Investors and residents can breathe easier now that the UAE and Saudi are projecting a more robust image of fiscal momentum, non-oil diversification and growth despite the catalyst coming from a rise in oil prices.
The numbers are encouraging
Zawya reported that the UAE and Kuwait are set to return to fiscal surpluses in 2018 on the back of financial windfall from the recovery in oil prices, while Saudi Arabia should post a modest deficit, Fitch analysts said.
“Pro-cyclical spending increases in some countries could leave public finances exposed when oil prices fall back, which is our baseline assumption,” said the Fitch report.
Driven by a higher average oil price and, in most countries, increases in production after Opec+ countries agreed to boost output, all oil exporters in the Mena region will see significant improvements in their fiscal and external balances in 2018, Fitch analysts said.
“Saudi Arabia and the UAE implemented VAT and excise taxes… Domestic energy prices have been reformed to varying degrees. Governments remain committed to limiting current spending, and many have cut capital spending. These reforms are reflected in lower fiscal breakeven oil prices. Production increases in 2018 and 2019 will reduce the break-evens again,” said the report.
Abu Dhabi’s fiscal break-even oil price is among the lowest for Fitch-rated oil producers, estimated at slightly above $60/bbl, and its fiscal and external positions are among the strongest, with sovereign net foreign assets estimated at 281% of GDP in 2017, and government debt at just 8% of GDP, Fitch said.
Fitch has increased its oil price forecasts to $70/bbl for 2018 and $65/bbl for 2019, from $57.5/bbl for both years.
According to the latest Monster Employment Index (MEI), the UAE registered a healthy 14% growth in jobs in the first half of 2018.
Other industries contributing to the continued first-half growth of the UAE market include consumer goods, production/manufacturing, and business financial services, registering increases of 14, 12 and 9% respectively, the index said.
As unemployment among Saudis increases to 12.9%, with about 250,000 nationals entering the job market annually, the government is considering the creation of 500,000 new government jobs, which would be at odds with the crown prince’s plan to cut public spending, informed sources told Bloomberg, as reported by Mubasher.
The Saudi transport ministry has announced that it has completed work on 55 road projects worth $1.32 billion during the first half of the year, according to Mubasher.
The 1,699-km-long roads are aimed at helping the kingdom boost its infrastructure and the economic growth of many sectors, reported Mubasher, citing a ministry statement.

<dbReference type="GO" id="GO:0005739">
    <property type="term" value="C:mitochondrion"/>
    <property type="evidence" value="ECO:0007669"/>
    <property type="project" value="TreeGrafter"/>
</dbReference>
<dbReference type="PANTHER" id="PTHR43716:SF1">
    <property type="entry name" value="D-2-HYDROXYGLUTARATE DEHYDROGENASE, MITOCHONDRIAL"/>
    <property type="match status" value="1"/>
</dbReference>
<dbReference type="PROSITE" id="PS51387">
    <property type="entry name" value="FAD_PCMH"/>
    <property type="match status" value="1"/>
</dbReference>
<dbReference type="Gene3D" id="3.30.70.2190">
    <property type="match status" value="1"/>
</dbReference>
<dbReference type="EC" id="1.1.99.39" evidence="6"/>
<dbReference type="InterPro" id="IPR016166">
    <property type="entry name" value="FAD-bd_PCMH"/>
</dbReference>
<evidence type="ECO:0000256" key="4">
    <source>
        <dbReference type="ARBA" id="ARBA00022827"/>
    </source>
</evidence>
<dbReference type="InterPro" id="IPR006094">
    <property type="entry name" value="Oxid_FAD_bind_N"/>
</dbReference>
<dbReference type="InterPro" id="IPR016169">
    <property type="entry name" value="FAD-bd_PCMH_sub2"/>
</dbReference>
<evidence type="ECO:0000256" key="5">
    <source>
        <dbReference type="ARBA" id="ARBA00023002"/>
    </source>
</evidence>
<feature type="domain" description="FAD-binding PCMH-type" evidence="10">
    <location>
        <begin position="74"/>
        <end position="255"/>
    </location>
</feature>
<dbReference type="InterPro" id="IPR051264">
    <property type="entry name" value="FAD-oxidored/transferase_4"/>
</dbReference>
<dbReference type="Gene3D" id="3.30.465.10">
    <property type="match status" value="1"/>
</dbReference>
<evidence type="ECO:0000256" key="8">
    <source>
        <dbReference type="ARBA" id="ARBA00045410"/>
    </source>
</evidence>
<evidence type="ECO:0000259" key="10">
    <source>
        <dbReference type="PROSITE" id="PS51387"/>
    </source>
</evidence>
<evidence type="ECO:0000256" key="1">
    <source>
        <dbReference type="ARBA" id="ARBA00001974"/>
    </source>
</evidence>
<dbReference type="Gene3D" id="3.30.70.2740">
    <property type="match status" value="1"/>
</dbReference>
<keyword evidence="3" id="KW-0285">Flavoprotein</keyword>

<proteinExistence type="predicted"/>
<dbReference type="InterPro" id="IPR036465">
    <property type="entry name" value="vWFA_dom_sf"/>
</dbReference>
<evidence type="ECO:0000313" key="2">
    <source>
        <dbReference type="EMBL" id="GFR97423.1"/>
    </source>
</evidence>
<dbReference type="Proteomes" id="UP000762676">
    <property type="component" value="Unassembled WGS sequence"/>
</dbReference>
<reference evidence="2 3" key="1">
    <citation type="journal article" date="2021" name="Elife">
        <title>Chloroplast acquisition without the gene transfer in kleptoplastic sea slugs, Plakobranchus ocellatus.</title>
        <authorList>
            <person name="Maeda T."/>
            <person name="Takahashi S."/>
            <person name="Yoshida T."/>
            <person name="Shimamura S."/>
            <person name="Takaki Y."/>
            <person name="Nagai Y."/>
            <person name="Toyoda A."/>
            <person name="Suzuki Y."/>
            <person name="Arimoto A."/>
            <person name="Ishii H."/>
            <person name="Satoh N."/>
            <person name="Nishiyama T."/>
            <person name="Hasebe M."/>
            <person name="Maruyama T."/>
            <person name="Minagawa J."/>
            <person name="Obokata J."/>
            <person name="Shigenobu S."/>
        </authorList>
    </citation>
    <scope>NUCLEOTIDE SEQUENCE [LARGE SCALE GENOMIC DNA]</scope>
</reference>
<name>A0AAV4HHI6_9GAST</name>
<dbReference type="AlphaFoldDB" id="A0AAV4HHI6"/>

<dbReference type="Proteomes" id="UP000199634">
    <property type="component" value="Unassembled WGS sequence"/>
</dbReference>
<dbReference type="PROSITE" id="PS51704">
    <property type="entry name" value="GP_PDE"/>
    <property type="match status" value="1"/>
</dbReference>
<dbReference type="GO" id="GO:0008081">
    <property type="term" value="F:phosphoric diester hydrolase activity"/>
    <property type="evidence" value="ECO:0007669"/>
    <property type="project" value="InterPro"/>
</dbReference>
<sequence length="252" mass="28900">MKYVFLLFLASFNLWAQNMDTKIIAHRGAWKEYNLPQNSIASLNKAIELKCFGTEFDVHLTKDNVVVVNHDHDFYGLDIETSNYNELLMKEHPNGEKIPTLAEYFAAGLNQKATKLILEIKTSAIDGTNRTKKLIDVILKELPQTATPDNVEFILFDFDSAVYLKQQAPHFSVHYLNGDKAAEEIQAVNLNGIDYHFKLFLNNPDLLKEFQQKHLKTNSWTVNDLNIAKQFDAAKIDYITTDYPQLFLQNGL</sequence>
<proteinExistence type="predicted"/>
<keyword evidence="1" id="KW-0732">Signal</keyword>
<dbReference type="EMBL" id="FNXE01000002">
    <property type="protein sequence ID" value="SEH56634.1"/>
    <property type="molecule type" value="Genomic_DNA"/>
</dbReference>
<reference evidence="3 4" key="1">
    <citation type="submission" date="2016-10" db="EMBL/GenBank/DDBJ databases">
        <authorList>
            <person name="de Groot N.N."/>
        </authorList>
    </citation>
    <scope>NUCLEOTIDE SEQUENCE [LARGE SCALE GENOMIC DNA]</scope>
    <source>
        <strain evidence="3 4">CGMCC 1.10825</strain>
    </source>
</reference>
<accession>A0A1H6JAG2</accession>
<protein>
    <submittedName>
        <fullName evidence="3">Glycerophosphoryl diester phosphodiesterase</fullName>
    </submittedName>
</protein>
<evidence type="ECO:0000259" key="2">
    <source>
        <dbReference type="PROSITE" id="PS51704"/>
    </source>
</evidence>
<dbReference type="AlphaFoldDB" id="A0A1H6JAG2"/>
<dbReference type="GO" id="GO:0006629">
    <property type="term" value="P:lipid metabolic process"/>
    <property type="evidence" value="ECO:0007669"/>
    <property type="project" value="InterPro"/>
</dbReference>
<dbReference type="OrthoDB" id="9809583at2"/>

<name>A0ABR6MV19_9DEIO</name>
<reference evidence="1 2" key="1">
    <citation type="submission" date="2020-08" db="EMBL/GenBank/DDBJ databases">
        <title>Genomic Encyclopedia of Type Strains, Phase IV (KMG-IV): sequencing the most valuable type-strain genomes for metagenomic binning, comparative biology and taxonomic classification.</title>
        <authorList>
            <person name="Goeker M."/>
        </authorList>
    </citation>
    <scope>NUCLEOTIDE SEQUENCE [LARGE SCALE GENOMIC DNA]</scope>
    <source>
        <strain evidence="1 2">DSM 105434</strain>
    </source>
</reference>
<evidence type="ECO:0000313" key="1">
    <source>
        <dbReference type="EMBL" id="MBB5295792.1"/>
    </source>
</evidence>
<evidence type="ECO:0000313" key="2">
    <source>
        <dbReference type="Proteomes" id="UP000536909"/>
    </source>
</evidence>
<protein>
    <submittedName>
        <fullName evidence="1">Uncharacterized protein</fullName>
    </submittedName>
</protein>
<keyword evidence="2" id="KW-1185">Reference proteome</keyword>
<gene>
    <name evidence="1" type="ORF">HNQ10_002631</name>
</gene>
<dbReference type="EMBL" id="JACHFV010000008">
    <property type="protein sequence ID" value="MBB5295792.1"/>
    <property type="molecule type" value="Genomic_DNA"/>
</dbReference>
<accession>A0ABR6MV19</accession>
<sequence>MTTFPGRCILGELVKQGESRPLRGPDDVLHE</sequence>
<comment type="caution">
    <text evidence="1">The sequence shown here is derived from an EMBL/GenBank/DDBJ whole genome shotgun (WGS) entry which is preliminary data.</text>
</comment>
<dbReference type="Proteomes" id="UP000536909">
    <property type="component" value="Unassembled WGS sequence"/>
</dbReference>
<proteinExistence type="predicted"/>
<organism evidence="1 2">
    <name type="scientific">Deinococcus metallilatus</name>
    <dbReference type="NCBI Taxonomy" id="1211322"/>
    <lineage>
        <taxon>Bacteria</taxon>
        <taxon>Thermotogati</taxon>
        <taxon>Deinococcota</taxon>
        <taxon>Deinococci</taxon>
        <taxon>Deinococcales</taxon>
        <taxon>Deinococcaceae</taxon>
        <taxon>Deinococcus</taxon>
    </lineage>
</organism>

Another 477 projects extending across 12,050 km are under construction, stated the report.
UAE, Saudi Arabia non-oil sector growth
The UAE recorded a three-year high in export orders, according to the Emirates NBD Purchasing Managers’ Index (PMI), compiled by IHS Markit
Both the UAE and Saudi Arabia recorded softer growth in output and new work in July than June 2018.
The Index for the UAE declined to 55.8 in July from 57.1 in June.
Commenting on the UAE PMI survey, Khatija Haque, head of Mena Research at Emirates NBD, said: “Notably, new export orders increased at the sharpest rate in three years, as firms reported stronger demand from other GCC countries and Europe.”
“Employment was broadly unchanged in July, with the index barely above the neutral level at 50.2. Year-to-date, the employment index averaged 50.8, compared with 51.2 in the same period last year.”
While input cost inflation remained relatively modest in July compared with earlier this year, firms continued to lower average selling prices, with output prices declining for the third month in a row. The continued squeeze on firms’ margins is likely a key factor in the soft employment survey, as firms remain under pressure to contain costs and boost efficiency,” the PMI survey said.
For Saudi, Haque said: “The headline Emirates NBD Saudi Arabia Purchasing Managers’ Index (PMI) eased marginally to 54.9 in July from 55.0 in June.”
“The PMI survey showed both output and new orders increased sharply last month, although at a slightly slower rate than in June.”
Employment increased modestly in July, as did new export orders.
Firms saw inventories rise at the fastest rate this year in July, which may indicate some optimism about improving demand in the near term. More than 18% of respondents expected their output to be higher in 12 months’ time, down from more than 40%earlier in the year.
“Despite a continuation of robust business conditions and rising backlogs of work, job creation in the non-oil private sector remained historically subdued. July’s increase in employment was only slight overall, matching that registered in June,” said the report.